Rating: R for tepid sexuality and nudity
Run Time: 1 hour, 50 minutes
Alessandro Baricco’s lyrical short novel is tentatively re-imagined as a saccharine love story with minimal depth. Sigh.
The setting is dreamy 19th century France, where idealistic military officer Herve Joncour (perma-pouty Michael Pitt) woos and marries elegant and beautiful schoolteacher Helene Fouquet (Keira Knightley) but tires of his lengthy absences and being far from his lover’s embrace.
arrives in the form of free-thinking entrepreneur Baldabiou (Alfred Molina) who
offers Herve financial stability and the opportunity of a lifetime: an exotic
journey to the untamed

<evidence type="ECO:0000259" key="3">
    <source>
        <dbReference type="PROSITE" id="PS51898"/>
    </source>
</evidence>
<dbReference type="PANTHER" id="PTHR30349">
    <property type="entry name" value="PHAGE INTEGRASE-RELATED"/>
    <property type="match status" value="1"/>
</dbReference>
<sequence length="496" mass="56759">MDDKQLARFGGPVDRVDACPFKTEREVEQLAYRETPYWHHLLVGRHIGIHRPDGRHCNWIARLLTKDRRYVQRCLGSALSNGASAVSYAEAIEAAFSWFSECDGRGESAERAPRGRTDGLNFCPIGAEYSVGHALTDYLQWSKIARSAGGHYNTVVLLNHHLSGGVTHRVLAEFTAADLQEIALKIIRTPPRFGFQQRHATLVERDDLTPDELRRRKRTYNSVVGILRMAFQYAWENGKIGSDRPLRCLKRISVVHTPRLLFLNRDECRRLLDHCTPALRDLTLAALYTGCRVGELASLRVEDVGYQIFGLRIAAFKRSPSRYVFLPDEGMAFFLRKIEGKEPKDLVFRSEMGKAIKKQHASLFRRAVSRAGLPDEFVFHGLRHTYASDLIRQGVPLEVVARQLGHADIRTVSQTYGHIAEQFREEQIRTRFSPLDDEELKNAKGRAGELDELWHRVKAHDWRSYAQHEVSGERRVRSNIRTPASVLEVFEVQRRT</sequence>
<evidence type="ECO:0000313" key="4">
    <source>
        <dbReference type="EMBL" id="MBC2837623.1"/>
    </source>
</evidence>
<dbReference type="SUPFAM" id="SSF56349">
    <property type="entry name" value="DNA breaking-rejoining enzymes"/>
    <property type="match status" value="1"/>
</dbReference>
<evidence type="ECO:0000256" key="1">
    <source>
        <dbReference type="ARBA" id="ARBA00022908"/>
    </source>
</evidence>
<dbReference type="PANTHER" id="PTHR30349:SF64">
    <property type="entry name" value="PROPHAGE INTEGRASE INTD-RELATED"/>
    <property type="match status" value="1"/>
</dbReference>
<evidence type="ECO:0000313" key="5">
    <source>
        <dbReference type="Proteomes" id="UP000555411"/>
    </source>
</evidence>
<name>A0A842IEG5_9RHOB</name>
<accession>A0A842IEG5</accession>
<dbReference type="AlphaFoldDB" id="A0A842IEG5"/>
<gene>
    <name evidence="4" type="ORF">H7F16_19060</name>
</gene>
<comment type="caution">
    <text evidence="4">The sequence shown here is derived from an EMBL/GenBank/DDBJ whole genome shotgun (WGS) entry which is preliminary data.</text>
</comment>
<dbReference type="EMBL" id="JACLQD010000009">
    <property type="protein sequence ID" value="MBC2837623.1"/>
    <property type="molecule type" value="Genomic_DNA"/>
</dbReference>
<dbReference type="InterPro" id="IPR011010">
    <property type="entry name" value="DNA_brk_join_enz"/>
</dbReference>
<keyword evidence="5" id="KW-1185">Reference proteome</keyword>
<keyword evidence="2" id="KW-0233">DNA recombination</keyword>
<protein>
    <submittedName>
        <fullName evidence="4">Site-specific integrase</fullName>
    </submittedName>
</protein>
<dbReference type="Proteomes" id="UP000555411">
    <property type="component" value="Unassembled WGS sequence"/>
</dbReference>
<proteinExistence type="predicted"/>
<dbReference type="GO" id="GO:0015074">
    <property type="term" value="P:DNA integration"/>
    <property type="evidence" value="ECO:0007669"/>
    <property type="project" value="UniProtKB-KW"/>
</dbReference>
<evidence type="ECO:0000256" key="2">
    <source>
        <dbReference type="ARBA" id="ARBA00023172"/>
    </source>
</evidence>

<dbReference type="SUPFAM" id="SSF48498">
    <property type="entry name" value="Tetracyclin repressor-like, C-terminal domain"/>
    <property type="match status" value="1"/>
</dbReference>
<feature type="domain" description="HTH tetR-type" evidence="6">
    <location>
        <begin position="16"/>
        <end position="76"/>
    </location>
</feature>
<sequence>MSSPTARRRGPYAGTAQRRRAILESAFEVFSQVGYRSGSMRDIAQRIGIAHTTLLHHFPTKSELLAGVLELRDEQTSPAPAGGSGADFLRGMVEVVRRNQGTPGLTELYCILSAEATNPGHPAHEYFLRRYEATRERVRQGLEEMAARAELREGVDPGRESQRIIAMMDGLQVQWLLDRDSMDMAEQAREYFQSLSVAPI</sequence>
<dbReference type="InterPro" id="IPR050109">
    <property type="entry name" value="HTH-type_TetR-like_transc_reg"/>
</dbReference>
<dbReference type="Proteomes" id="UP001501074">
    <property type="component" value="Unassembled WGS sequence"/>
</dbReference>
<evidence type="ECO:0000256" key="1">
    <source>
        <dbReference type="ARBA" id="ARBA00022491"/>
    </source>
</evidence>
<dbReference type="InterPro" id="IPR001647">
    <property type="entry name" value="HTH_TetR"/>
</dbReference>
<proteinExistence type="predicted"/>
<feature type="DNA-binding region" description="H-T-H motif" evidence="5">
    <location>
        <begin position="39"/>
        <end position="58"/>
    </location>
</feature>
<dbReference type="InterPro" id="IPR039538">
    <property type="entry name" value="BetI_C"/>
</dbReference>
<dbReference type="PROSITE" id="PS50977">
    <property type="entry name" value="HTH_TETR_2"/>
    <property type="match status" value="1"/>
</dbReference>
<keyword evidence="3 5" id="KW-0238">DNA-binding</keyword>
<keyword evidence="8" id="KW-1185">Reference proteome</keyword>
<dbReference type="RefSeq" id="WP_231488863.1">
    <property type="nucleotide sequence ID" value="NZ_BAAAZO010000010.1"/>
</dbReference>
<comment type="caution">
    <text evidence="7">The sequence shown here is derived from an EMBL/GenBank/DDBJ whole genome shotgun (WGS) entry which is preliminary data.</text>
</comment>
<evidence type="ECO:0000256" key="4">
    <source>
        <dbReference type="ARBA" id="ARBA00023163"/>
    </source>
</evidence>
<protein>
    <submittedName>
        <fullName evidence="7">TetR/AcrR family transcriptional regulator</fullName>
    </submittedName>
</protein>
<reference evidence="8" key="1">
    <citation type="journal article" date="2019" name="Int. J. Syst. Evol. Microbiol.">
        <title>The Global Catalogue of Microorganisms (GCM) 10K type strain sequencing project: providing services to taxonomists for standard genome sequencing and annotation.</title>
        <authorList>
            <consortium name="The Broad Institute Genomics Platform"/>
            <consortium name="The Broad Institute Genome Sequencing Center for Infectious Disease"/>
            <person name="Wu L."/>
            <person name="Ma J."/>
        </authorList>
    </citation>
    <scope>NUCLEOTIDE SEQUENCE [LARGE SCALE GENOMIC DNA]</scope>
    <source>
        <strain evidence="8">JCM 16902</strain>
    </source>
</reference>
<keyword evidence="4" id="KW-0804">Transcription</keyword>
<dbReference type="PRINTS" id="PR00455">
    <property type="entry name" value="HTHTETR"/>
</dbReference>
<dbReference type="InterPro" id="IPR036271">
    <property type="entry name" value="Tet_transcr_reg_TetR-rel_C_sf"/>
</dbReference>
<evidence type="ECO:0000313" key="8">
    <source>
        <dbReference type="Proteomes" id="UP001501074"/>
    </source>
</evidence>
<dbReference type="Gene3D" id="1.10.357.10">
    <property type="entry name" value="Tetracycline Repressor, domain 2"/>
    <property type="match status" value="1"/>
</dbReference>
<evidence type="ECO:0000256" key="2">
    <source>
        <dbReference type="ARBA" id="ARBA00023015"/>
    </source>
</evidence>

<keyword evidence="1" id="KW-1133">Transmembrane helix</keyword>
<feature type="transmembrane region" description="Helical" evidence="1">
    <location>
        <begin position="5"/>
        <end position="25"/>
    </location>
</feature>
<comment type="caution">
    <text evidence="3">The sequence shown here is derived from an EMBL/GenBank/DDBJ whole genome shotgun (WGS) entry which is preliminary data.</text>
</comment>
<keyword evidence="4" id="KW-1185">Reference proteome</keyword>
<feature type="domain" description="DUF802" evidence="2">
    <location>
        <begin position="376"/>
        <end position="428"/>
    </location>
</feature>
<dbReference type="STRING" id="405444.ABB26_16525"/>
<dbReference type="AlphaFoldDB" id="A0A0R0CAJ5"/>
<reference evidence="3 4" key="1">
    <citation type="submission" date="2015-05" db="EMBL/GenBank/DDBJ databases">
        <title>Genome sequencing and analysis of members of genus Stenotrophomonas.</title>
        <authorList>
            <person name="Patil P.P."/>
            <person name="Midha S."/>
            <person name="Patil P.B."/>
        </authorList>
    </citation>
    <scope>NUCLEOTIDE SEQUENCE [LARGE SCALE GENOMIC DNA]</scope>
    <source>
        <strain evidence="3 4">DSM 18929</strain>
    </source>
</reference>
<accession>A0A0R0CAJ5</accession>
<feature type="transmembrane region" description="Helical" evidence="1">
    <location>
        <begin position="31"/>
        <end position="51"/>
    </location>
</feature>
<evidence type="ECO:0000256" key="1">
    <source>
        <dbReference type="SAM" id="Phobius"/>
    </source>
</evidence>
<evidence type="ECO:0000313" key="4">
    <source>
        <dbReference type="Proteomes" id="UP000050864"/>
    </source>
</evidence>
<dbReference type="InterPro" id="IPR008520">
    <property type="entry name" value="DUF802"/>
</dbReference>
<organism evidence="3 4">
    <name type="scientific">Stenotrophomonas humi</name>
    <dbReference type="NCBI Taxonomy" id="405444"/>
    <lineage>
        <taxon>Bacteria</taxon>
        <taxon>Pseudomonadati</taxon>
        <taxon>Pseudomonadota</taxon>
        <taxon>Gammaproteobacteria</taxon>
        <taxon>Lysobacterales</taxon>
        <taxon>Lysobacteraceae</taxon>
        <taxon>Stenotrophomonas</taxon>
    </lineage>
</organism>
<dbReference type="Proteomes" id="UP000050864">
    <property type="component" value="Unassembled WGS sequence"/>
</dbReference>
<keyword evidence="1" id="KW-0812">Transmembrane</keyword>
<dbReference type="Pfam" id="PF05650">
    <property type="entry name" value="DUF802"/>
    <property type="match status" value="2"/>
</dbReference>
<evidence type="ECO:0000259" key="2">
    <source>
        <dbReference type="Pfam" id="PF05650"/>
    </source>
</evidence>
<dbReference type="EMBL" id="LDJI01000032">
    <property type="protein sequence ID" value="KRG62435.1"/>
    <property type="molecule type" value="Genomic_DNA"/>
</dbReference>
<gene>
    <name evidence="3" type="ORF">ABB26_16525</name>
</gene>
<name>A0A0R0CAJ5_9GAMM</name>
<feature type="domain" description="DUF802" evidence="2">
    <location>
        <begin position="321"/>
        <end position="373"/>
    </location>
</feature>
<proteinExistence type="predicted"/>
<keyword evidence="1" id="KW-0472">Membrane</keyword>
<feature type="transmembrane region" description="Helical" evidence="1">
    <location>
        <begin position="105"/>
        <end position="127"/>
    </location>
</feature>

One trip becomes another and another and Herve’s attraction turns to obsession. An unhealthy fixation that stands in the way of a free and open love between Herve and his beloved Helene.
There’s not much to recommend when narrative and romance fall victim to convention. Pitt in the throes of erotic obsession is uncommonly passive; his demeanor and incessant reflective voice-over yielding zero in the way of passion, unbridled or otherwise.
Global comings-and-goings and their inevitable culture clashes lend promise, an East meets West drama never fully realized. Production designer François Séguin works wonders with the international locales but pacing is measured to a fault.
Legendary Japanese actor Koji Yakusho offers up some desperately desired charisma and Knightley’s natural appeal is a plus – she sparkles onscreen but who can ignore her rapidly (and alarmingly) shrinking frame?
The intoxicating object of desire has nothing to do but look fetching, which about sums up the entire project.